The transport infrastructure for 5G is just as important as the other elements of the 5G network, and transport technologies are having to be updated for this next generation of wireless. Shane McClelland, VP of transport products at Ericsson North America, says that the way mobile backhaul has been handled up until now, won’t suffice in the 5G era.
“The industry has created new architectures for RAN,” said McClelland, speaking on a FierceWireless virtual panel, entitled “5G Transport: Challenges and Opportunites.” He said, “We used to have just a couple of simple interfaces in a distributed RAN world. We had CPRI, which connected our radios to our baseband over dark fiber. Then we had the S1 and X2 interface that went across the IP network back to the packet core location.”
But 5G introduces more complexity in the transport network. It introduces new architectures such as Cloud RAN and virtual RAN. There are front-haul and mid-haul interfaces. And CPRI is evolving to enhanced CPRI.
“Once you define these new architectures and interfaces, you find that each one of these interfaces has different requirements for capacity and latency as defined by 3GPP,” said McClelland. “No longer is just homogenous mobile backhaul going to work.”
Mark Gilmour, VP of mobile connectivity with Colt Technology, agreed that 5G is creating a more complex access network. Not only are there new transport architectures, but they overlap each other in the same footprint. “We will see front-haul, mid-haul and backhaul all over that same geographic footprint,” said Gilmour. “That means the underlying infrastructure needs to be flexible, programmable and adaptable to be able to deal with these multiple architectures on top.”
Jim Guillet, senior director of product marketing with Nokia, noted that 5G is using the mmWave frequencies with massive MIMO antennas. He said these antennas “compound the bandwidth way beyond what CPRI really could accommodate; and so we’ve introduced Ethernet based eCPRI.”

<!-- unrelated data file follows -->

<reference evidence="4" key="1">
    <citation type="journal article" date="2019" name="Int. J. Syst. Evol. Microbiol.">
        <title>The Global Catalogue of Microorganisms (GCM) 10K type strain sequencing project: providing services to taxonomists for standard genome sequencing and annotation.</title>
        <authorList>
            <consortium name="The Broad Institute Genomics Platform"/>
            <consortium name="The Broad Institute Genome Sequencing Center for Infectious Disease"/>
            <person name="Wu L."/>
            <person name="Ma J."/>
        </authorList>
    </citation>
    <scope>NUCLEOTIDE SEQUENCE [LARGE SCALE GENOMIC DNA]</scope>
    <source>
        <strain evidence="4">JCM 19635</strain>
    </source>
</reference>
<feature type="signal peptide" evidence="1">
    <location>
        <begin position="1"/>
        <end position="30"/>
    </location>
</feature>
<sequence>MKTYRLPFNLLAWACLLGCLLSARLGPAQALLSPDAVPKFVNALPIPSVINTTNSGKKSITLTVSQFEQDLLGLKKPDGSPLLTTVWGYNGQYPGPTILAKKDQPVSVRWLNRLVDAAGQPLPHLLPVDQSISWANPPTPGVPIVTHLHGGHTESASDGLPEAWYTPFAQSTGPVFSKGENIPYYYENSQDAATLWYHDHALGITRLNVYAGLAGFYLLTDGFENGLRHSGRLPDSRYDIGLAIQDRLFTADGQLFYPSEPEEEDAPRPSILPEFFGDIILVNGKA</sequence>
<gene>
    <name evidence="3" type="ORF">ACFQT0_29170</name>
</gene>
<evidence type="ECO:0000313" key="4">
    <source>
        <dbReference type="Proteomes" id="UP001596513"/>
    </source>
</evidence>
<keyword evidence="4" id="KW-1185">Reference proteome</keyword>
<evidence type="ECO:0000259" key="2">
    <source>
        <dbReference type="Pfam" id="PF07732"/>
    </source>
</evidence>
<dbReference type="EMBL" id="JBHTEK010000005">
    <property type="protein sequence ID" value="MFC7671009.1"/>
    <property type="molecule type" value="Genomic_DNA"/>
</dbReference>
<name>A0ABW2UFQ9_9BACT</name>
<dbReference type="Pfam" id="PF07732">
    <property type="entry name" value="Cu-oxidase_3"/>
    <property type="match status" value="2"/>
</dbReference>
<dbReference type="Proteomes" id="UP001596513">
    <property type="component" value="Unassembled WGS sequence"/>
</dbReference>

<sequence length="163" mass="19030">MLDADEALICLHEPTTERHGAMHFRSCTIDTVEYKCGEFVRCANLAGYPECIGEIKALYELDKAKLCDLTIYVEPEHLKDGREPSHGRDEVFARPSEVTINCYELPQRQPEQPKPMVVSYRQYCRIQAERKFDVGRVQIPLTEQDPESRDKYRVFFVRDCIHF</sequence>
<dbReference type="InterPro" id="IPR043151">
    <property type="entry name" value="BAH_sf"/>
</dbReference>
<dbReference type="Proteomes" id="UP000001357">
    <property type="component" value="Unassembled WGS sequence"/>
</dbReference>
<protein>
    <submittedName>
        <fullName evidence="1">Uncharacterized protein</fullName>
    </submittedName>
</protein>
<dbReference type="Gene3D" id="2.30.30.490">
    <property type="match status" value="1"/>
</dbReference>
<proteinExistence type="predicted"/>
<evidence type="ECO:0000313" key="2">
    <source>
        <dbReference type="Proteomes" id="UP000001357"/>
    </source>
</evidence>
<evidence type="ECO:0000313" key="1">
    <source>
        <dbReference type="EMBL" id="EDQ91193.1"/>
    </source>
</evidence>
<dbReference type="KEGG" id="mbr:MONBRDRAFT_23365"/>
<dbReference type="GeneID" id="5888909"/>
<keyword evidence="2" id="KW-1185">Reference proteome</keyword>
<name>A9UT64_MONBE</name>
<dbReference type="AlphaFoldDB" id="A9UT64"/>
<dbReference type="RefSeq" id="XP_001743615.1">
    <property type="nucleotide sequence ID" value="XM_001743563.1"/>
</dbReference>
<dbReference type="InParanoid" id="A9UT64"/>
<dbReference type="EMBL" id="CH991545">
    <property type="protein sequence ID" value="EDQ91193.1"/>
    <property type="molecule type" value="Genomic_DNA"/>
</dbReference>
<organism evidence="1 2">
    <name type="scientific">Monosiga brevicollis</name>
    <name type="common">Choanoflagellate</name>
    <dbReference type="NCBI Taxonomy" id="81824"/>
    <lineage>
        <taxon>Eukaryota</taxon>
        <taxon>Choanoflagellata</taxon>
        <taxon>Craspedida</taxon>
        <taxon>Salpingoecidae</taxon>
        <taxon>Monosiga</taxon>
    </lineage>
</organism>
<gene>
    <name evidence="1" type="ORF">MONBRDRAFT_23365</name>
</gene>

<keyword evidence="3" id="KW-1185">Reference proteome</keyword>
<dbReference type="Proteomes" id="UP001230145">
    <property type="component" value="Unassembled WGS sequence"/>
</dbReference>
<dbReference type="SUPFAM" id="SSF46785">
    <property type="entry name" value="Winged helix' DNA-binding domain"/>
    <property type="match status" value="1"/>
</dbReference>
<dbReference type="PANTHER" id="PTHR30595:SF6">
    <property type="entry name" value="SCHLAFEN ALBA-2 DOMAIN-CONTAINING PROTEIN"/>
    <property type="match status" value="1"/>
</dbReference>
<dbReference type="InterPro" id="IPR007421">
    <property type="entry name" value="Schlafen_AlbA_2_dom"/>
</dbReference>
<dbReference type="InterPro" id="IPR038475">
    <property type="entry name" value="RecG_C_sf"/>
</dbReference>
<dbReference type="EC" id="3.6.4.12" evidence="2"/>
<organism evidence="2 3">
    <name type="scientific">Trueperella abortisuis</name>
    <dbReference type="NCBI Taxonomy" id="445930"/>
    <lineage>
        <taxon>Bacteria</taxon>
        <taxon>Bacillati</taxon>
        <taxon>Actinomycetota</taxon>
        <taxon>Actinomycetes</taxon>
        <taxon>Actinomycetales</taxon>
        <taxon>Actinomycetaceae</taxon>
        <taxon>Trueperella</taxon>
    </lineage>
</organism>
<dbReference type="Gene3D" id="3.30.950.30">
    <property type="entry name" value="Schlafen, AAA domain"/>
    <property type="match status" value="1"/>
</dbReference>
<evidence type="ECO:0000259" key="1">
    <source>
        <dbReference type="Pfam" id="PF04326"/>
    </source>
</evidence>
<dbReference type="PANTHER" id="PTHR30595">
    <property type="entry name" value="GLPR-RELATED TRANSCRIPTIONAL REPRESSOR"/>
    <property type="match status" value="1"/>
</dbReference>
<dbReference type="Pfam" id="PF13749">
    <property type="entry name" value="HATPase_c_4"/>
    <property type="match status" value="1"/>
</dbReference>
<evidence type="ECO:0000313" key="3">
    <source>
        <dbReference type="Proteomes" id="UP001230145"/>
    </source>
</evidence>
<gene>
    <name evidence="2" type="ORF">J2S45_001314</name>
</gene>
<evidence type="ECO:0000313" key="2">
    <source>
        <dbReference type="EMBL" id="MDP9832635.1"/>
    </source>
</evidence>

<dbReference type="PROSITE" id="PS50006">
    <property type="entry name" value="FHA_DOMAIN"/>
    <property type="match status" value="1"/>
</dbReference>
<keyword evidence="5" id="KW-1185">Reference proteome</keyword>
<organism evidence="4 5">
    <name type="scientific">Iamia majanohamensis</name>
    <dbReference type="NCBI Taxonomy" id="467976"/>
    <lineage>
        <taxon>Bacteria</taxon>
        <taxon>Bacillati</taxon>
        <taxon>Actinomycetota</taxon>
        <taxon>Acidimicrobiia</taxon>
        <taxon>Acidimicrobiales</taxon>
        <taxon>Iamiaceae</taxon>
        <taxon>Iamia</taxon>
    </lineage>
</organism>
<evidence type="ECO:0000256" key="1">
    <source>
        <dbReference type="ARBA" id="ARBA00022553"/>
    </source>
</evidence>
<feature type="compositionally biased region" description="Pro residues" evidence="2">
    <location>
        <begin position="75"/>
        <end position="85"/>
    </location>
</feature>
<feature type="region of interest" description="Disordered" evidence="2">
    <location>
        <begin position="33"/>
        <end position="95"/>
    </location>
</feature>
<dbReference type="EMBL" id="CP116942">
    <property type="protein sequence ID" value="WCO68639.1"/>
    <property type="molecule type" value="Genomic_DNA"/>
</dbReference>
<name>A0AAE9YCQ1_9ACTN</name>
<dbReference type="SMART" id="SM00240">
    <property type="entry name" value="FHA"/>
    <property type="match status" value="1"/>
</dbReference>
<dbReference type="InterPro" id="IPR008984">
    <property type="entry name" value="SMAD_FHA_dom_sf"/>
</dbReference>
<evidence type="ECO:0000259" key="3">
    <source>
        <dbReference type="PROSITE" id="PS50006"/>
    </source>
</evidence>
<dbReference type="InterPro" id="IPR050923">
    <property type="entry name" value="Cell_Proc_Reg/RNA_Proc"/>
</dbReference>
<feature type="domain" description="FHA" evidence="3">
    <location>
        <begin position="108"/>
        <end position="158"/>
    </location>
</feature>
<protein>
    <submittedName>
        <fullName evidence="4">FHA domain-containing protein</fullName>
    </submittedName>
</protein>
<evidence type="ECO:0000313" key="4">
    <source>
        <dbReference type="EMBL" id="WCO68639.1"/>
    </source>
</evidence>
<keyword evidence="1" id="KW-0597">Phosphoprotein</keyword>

Integrated access backhaul
There was some discussion on the panel about integrated access backhaul (IAB), which could use wireless links in some instances instead of fiber for backhaul.
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Gilmour said, “I think IAB is the opportunity to partition some of that spectrum that you’ve got for access and use some of it for backhaul to a node where you’ve probably then got fiber. I see IAB as an extension of fiber networks.”
For example, in a dense metro with a lot of new small cells, some may be connected with fiber and others could be connected with wireless if fiber is not feasible. “I do see a disadvantage in that it uses precious spectrum that has been acquired through auction," said Gilmour. "It probably has more practical usability in the high frequency band.”
From Nokia’s perspective, Guillet said, “We envision a cluster of mmWave radios that are all interconnected and meshed and likely there’s some kind of centralized controller, probably cloud based that monitors user traffic and routes the backhaul traffic accordingly.” But he agreed with Gilmour that using IAB takes precious spectrum. “Maybe it’s an interim solution to buy time for your fiber crew to build out connectivity as they see which of the small cells generates the greatest traffic, and then you can move your fiber closer,” he said.